Success in the construction industry requires the ability to cost effectively create the building envelope, structure or support systems such as electrical, plumbing or HVAC. It also requires sharp project management skills to ensure that labor, materials, supplies and equipment are properly scheduled and managed. The ability to manage unexpected scheduling and other surprises reflects management’s skill. However, beyond the day-to-day, management needs to be aware of trends and issues impacting the industry and develop a plan to address them.
Business valuation is an evolving discipline. In some jurisdictions, investment value — rather than fair market value — has emerged as the preferred standard of value in some divorce cases. This trend is important to monitor to ensure your valuation expert estimates the correct standard of value. If not, a court may disregard his or her conclusion.
Investment Value Definition
Fair market value, which is the most common standard of value, estimates the value that the universe of hypothetical buyers and sellers would agree on for an interest in the subject company. It is customarily defined by IRS Revenue Ruling 59-60, but it also may be appropriate for valuations prepared for purposes other than federal taxes.
Once upon a time, taxpayers could generally deduct 50% of business-related meal and entertainment expenses. However, several exceptions allowed larger deductions in certain circumstances.
Then came the Tax Cuts and Jobs Act (TCJA), which dramatically shifts the playing field for expenses paid or incurred after December 31, 2017. The new law also creates some uncertainties, as this article will explain.
The Before and After of Exceptions
Under prior law, the following exceptions to the general 50% deductibility rule were available. (In some cases, as you will see below, the exceptions have been retained under the TCJA).
Whether you recently left a job, are in the middle of a financial crunch, or you are beginning your retirement, you need to be aware of the income tax implications of withdrawing funds from your retirement savings account(s) for personal use. Having both taxable and tax-free retirement plan assets available from your retirement accounts is a prudent tax-planning method when taking retirement plan distributions for personal use. For example, In years where the income tax rates are higher, you may want to withdraw more retirement plan funds from your income tax-free alternatives to reduce your overall income tax exposure.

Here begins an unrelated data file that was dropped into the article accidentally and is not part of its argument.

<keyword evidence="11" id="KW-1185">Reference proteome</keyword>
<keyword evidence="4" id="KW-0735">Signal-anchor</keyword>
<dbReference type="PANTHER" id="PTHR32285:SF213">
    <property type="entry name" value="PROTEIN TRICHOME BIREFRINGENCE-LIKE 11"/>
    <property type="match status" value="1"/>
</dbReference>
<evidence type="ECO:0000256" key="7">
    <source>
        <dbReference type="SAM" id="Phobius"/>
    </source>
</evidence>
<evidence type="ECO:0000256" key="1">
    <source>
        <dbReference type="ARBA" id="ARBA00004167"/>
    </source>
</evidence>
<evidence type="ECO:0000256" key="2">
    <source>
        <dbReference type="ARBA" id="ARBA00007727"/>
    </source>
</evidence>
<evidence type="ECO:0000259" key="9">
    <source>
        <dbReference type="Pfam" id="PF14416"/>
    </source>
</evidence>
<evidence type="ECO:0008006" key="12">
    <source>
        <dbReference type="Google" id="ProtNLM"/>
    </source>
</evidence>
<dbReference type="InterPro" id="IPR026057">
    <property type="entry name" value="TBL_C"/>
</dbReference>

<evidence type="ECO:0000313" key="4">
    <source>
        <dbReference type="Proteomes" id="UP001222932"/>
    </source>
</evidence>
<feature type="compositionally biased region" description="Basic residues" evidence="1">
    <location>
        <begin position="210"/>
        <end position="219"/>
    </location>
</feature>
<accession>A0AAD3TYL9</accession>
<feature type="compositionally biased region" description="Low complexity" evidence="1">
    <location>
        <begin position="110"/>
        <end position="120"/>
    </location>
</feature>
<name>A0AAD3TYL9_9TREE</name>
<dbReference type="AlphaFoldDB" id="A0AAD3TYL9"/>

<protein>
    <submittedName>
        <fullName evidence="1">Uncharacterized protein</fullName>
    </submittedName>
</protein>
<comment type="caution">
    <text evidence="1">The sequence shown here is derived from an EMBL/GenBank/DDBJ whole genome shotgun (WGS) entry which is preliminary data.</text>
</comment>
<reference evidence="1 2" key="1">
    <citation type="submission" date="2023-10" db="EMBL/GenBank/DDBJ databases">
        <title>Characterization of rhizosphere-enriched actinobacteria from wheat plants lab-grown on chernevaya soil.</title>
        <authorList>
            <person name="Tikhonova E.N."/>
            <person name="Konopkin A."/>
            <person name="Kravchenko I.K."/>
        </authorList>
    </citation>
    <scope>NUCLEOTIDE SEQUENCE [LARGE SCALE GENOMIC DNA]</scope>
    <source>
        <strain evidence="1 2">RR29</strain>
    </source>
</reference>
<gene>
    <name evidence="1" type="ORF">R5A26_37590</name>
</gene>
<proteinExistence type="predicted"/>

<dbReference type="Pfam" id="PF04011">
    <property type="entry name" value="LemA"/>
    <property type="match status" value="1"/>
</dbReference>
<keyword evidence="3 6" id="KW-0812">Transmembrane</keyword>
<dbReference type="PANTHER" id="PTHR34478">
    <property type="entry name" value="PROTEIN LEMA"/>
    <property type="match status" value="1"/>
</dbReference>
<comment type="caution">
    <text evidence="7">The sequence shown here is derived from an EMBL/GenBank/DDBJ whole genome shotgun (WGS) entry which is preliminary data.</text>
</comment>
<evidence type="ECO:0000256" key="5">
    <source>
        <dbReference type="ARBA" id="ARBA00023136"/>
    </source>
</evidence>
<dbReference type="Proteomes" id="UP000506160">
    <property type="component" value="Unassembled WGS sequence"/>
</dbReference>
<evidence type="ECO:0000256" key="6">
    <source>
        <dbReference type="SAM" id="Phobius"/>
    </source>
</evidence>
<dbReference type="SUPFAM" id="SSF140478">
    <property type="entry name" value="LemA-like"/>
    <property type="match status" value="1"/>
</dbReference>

Retirement accounts come in many forms. Some retirement accounts include:
In October 2017, the Internal Revenue Service (IRS) released the 2018 contribution and benefit limits for retirement and other benefit plans types. The IRS recently announced revisions to the Health Savings Account (HSA) contribution limit for individuals with family coverage. This change is a result of the tax reform law. Keep in mind, for HSA purposes, family coverage is any coverage other than self-only coverage. Below are a few HSA contribution highlights:
It is estimated, across the globe, cybercrimes cost businesses $450 billion in 2016. Yet companies of all sizes continue to ignore these threats. Many business owners feel they are too small for a cybercriminal to waste their time. However, the opposite is often true. Small companies are assumed to not have the proper safeguards in place to protect themselves or even recognize an attack.
Real Life Example: You received your financial statements from your accountant and you are making money. That is great! Isn’t it? But what else are the numbers on the paper telling you? Is your company performing as well as its peers? Should you be doing better?
Utilizing benchmarks is the easiest way to determine how well your hospitality company stacks up against others in your industry. Below are benchmarks regarding three major subgroups in the hospitality industry – restaurants, hotels & lodging and golf courses:
Businesses in the transportation industry often face complex challenges not encountered by other companies. Managing the demands of a large fleet including; drivers, safety and compliance, and the maintenance of new trucks and other equipment can be quite complicated. To stay competitive, transportation companies look for every advantage possible to win new business, reduce expenses and increase service levels. The good news is the Tax Cut and Jobs Act of 2017, more commonly known as tax reform, ushered in several changes which will benefit transportation companies.
Many business owners fail to follow the strict tax rules for substantiating vehicle expenses. But if your business is audited, the IRS will most likely ask for mileage logs if you deducted vehicle expenses — and it tends to be especially critical of the amount deducted if you are self employed or you employ relatives. While the basics seem simple, there are numerous exceptions.
Taxpayers can deduct actual vehicle expenses, including depreciation, gas, maintenance, insurance and other vehicle operating costs. Or they can use the standard mileage method, which allows a deduction based on the standard rate for each mile the vehicle is driven for business purposes.